Of all the good teams that lost in Week 1, the St. Louis Rams have the most reason for concern about long-term implications.
It wasn't just quarterback Kurt Warner's latest concussion or his recurring fumbles. It wasn't just coach Mike Martz forgetting about running back Marshall Faulk or not knowing about Warner's condition. And it wasn't just Martz eschewing field goals in the fourth quarter when the Rams desperately needed points, looking instead for the big strike.
It was all of the above and more. It was the deeper sense of direction the Rams have lost. It was the questions that came out of an unsightly 23-13 loss to the New York Giants. Who is their best quarterback, after all? Did the concussion contribute to Warner's tepid performance or was it a convenient excuse? In hindsight, was the two-time Most Valuable Player the beneficiary of the "Greatest Show on Turf" or the lightning rod behind it?
And what in the name of Vince Lombardi was Martz thinking last Sunday, anyway? He didn't even suspect Warner might be hurt after the beating his quarterback took and the five fumbles he coughed up in the first half. It wasn't until the third quarter that Martz learned Warner had been hurt. Then, despite an initial impulse to remove him, the coach left Warner in to absorb even more punishment and fumble again.
No wonder Warner needed an overnight hospital stay. No wonder Martz, in a precautionary - and late - move to protect Warner from further injury, declared Marc Bulger the starter for today's home game against the San Francisco 49ers.
By Martz's count, Warner made five errors in his first seven passes against the Giants. "And he hasn't done that in his whole time here," Martz said.
So why didn't someone on the Rams' sideline pick up on Warner's addled state of mind, given that evidence? And how did the team doctor allow Warner to return to the game in the second half after realizing he had been hurt?
Warner's health has become a major issue in St. Louis. Last year, it was primarily his hand injury. But he had a concussion at the end of the 2000 season that still causes him to experience some sensitivity to light.
Beyond health, Warner has lost his past eight starts for the Rams, going back to Super Bowl XXXVI. That's not coincidence. Bulger went 6-1 for the Rams in Warner's absence. There is reason to believe Warner's teammates preferred Bulger a year ago. Already, other players in the league are talking about Warner in the past tense.
49ers defensive end Chidi Ahanotu, who spent the 2001 season with the Rams, was talking about the St. Louis quarterbacks the other day.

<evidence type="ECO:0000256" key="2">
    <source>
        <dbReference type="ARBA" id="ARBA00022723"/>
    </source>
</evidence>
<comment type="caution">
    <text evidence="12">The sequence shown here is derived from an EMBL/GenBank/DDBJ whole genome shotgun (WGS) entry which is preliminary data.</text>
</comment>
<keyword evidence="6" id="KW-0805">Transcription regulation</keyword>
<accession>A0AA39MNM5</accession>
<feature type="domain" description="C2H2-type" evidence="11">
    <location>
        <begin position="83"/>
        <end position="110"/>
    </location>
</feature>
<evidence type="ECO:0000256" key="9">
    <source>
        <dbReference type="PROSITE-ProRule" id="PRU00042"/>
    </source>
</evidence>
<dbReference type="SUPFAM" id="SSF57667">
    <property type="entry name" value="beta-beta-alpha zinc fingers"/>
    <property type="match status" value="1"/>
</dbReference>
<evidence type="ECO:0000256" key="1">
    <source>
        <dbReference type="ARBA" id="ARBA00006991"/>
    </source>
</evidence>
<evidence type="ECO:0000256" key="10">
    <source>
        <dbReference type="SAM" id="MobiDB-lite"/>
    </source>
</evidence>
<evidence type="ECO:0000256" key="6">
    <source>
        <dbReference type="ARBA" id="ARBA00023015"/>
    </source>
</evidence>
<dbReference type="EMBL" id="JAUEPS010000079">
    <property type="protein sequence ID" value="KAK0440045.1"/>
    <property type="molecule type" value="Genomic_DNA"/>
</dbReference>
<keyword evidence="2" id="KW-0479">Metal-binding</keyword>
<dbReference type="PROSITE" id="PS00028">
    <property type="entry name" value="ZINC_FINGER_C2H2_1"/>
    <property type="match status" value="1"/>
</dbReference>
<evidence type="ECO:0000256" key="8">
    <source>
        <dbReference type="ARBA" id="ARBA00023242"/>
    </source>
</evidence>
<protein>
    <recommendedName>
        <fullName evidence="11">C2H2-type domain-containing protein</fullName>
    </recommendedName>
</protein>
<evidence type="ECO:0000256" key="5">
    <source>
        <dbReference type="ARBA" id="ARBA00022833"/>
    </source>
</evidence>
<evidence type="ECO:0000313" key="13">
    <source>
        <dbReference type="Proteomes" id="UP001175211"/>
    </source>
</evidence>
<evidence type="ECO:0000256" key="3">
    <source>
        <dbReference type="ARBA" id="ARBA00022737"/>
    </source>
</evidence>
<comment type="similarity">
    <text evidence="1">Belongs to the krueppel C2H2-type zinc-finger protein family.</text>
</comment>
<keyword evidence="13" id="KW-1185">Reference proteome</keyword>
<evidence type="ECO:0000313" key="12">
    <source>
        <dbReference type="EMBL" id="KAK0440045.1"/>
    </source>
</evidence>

"He's reminiscent of Kurt Warner," Ahanotu said of Bulger. "He looks like Kurt when Kurt was on. They have the same demeanor. He doesn't get rattled too much."
AROUND THE LEAGUE
San Diego's enigma
Maybe the Ravens are better off without enigmatic receiver David Boston, who canceled his free-agent trip to Baltimore in March and signed with the San Diego Chargers instead.
Already, Boston is a raising eyebrows in San Diego. After catching only two passes for 20 yards in the opener, he skipped practice last week because of a bruised heel and basically scratched himself from today's game against the Denver Broncos.
Boston, who cultivated a reputation for being a high-maintenance player with the Arizona Cardinals, said he needs 10 days of rest and rehabilitation to be 100 percent healthy. "I don't want to go out there at 60 percent and just be a decoy," he said. "I'd rather just sit out a game if I have to and come back full speed."
Coach Marty Schottenheimer said he believes Boston has a soft-tissue problem. "I think David's concern is he doesn't want it to be a long-term thing," Schottenheimer said.
Price draws a crowd
In Buffalo, Peerless Price caught 94 passes and nine touchdowns last season as the team's No. 2 receiver to Eric Moulds. Traded to the Atlanta Falcons, Price now has a keen appreciation for being the No. 1 receiver.
In a win over the Dallas Cowboys, he caught just two passes against double coverage - and complained about it.
"It was frustrating being double-teamed all day," he said. "Sometimes they doubled me straight up. Sometimes they disguised it. ... I'm confident that the coaching staff will be able to move me around so I don't get double-teamed so much."
But probably not today against the Washington Redskins. No. 2 receiver Brian Finneran is out with a broken hand and will be replaced by Quentin McCord, a third-year player who spent part of 2002 on the practice squad.
New England's mystery
Three days after the controversy of releasing captain Lawyer Milloy culminated in a 31-0 loss to the Buffalo Bills, New England Patriots coach Bill Belichick was asked again about the reasons behind the move. He wasn't biting this time, though.
"We are past it," Belichick said. "We had the autopsy. We are past it. You can't kill it again. How many times can you pump bullets into a dead body?"